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Cloudsoft, InContinuum Team to offer Autonomous Multi-Cloud Computing

8 Mar 2016 11:31am, by

The strategic partnership between Cloudsoft and InContinuum that was announced recently at IBM InterConnect in Las Vegas provides the context for this episode of The New Stack Analysts podcast.

Cloudsoft offers software, based on Apache Brooklyn, that provides a way to make workloads more resilient, by modeling an application, its components and configuration, plus the relationships between components, so they can be automatically deployed, or redeployed, to public cloud or private infrastructure. InContinuum’s CloudController software can be used to manage private, public or hybrid cloud infrastructure from a single console.

The New Stack’s Alex Williams and co-host Joab Jackson explored multi-platform environments, cloud automation and control planes, in a cordial conversation with Duncan Johnston-Watt, founder and CEO of Cloudsoft Corporation, and also with Phillip Hyde, CEO at InContinuum Software, and Scott Hartzel, director of product management at Cloudsoft.

This podcast is also available on YouTube.

“Everything we do is open source,” said Johnston-Watt. “We’ve built the Cloudsoft Application Management Platform (AMP) on Apache Brooklyn, which is a project that we started a few years back, and which is now a top-level Apache Software Foundation project.” Cloudsoft’s AMP employs “blueprints,” which actuate live models for standardized application deployment according to business policies.

“There’s also the Cloudsoft Container Service, which is built on another open source project we curate called Clocker,” he added.

Regarding the partnership with InContinuum, he said, “we’ve been very careful, as we focus on application management, to make sure that we can partner with, and integrate with, a wide range of cloud management platforms.”

“The InContinuum platform is particularly interesting to us because they do a lot of the heavy lifting — a lot of the stuff that, quite frankly, we don’t want to duplicate, let alone do ourselves — around the management of users, of access control, of billing and metering, and 20 other things which, if you’re a customer or a consumer of cloud, is really important if you want to actually control the way in which the cloud is being used or consumed.”

“It’s a nice partnership for us, because we are able to leverage what InContinuum is doing, and at the same time give them, I think, the up-sell of being able to offer blueprints like the Cloudsoft Container Service,” Johnston-Watt continued. “That’s really what the announcement is about.”

“Our first strike, if you will, is going to be to offer the container service,” he said, “but now, rather than just being an application blueprint, it becomes a fully-automated multi-tenant service.”

Hyde describes InContinuum as “a way to fully automate how you bring up services in a cloud — and that can be any service. It doesn’t necessarily have to be a virtual machine or a container. It could also be a SaaS instance that’s enabled through CloudController. We have all the plumbing that hangs underneath it.”

CloudController connects to multi-cloud, can talk to any on-premise hypervisor, public cloud service or OpenStack environment, and can use those resources to build a fully-automated and orchestrated hybrid cloud, said Hyde. “Create, deploy and manage,” he summarized, “in a multi-tier, multi-tenant model with full role-based access control.”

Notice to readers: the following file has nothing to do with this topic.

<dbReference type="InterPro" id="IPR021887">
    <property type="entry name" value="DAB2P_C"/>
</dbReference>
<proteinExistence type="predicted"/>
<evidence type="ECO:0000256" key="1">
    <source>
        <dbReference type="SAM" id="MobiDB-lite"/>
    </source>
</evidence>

Williams asked about the role of containers in this environment.

“The Cloudsoft Container Service essentially lets you spin up a container or Docker-based cloud on any infrastructure,” said Johnston-Watt. “We integrate through Apache jclouds to many of the same underlying clouds, but without that layer of management around authentication, and user management access, and so on.”

“That’s why we’ve elected to go through InContinuum,” he said. “It’s not that we couldn’t do it, but we’d rather do it in this context.”

Johnston-Watt noted that one advantage of this collaboration is the ability to work with the Docker Swarm API and also have a fully-managed cluster. “We’re looking after the cluster for them, and making sure that cluster is the right size,” he said. “If more demand is placed on that cluster, more containers are requested, etc., then we’ll grow, or indeed, shrink, that cluster accordingly.”

“Integration went out of fashion for a while,” Johnston-Watt noted, saying that integration will become a very important issue as more businesses utilize and exploit cloud, “probably as important as us talking about hybrid or multi-cloud.”

“(H)ybrid or multi-cloud makes it sound … objectified out there,” he said. “No; you want to actually tie all these things together.”

“The work we’ve done around Cloud Foundry ‘Brooklyn Bridge’, which we’ve packaged as the Cloudsoft Service Broker, is a great example,” he continued. “If I’m using Bluemix, or if I’m using Pivotal, or I’m using Stackato, or I’m just using plain vanilla Cloud Foundry, it’s far more valuable to me as a business if I can tie that back into my existing services: my data services, my systems of record.”

“Why we have Brooklyn, and why we have Clocker beneath that, is the complexity generated by a fully-fungible environment,” Hartzel explained.

“We’re really moving toward, in cloud, a fungible architecture where service objects and blueprints are deliverable anywhere you need them and at the drop of a hat,” he said.

Cloudsoft is a sponsor of The New Stack.

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